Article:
• Cindy, you might be interested in this article about Founding Father Benjamin Rush, which mentions his vehement opposition to slavery and his advocacy of education for women and free public schools.

    I’m not sure how he would have come down on the French Revolution, as he was close friends with both Adams and Jefferson, and made efforts to mend the split that Baronius mentioned.

    I hope the news troll seeks is good. …sending you virtual chocolate for fortication…

  • troll

    (any good news on the personal front, Cindy?)

  • I am disgusted by the founding fathers and what they actually stood for. But then again I never did get into that whole pledge of allegiance to a flag automaton training they dish out in every school. Guess it’s hard for people to see clearly after 12 years or more of gov’t brainwashing.

  • Indeed, there have always been scoundrels among us, even among the Founding Fathers, as Baronius’s comment makes clear!

  • “Imagine how the Founding Fathers would see this revolution: would they not support their [own interests–read rich white male] brethren…[opportunists]?”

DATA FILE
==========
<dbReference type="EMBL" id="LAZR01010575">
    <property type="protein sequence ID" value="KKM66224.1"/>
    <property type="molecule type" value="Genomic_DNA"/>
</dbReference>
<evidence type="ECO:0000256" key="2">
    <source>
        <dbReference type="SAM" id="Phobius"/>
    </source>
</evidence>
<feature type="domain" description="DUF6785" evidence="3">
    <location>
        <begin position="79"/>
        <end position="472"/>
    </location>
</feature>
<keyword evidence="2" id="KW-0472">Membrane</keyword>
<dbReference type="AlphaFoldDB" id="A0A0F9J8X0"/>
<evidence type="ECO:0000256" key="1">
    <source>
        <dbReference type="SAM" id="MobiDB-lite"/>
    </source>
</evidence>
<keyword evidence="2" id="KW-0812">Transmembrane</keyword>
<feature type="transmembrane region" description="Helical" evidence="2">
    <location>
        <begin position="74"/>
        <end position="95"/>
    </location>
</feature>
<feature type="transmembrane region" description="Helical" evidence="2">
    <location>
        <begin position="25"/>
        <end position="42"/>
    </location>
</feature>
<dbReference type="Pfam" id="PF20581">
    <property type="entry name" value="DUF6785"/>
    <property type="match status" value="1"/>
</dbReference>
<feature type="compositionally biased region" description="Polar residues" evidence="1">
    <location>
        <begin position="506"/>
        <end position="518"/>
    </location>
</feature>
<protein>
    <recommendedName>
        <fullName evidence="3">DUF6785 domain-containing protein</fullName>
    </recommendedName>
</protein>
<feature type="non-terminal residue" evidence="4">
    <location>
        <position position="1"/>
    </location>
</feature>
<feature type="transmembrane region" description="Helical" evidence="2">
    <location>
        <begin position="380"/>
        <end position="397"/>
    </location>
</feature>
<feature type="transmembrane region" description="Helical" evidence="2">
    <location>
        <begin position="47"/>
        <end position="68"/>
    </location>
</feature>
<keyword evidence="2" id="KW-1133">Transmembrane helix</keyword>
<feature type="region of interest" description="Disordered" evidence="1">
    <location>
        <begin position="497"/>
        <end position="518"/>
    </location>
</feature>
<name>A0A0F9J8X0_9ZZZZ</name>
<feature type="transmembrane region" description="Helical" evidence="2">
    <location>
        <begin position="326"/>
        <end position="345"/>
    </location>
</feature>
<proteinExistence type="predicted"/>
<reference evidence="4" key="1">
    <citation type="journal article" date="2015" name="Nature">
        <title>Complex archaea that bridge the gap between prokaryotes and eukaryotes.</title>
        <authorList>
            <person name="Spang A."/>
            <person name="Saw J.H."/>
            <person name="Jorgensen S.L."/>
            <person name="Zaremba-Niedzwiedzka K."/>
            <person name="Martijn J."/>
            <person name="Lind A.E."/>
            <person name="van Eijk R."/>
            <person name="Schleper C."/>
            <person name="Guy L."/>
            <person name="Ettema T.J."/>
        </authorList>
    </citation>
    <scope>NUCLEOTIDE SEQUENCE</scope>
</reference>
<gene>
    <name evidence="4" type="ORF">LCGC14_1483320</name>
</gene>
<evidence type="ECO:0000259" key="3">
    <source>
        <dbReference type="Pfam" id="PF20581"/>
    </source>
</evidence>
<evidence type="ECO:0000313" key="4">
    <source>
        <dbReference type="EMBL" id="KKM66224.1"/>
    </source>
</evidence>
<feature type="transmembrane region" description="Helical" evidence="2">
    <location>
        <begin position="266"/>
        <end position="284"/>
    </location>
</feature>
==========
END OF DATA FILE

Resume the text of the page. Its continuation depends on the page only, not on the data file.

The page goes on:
The founding fathers brought the interests of the wealthy to America, so they (the wealthy) could be free (as long as they were male). The gov’t was designed to assure that the common man did not have a direct say in government, but so that bankers and others with wealth could rule and grow richer.

    The country was founded giving lip service to freedom for all. The truth is, the word “all” specifically applied to only those whose freedom counted.

  • Absolutely true! It’s just my opinion that some (probably not all as Baronius’s comment makes clear) of the Founding Fathers would endorse this drive for freedom.

  • El Bicho

    Sounds real nice but you have no way of knowing what the Founding Fathers would have thought of Egypt.

  • Baronius

    The Founding Fathers weren’t together on the revolution in France. The great split between Adams and Jefferson revolved around the French Revolution, with Jefferson in full support and Adams untrusting. A person can support liberty and still be cautious of, or oppose, a particular regime change.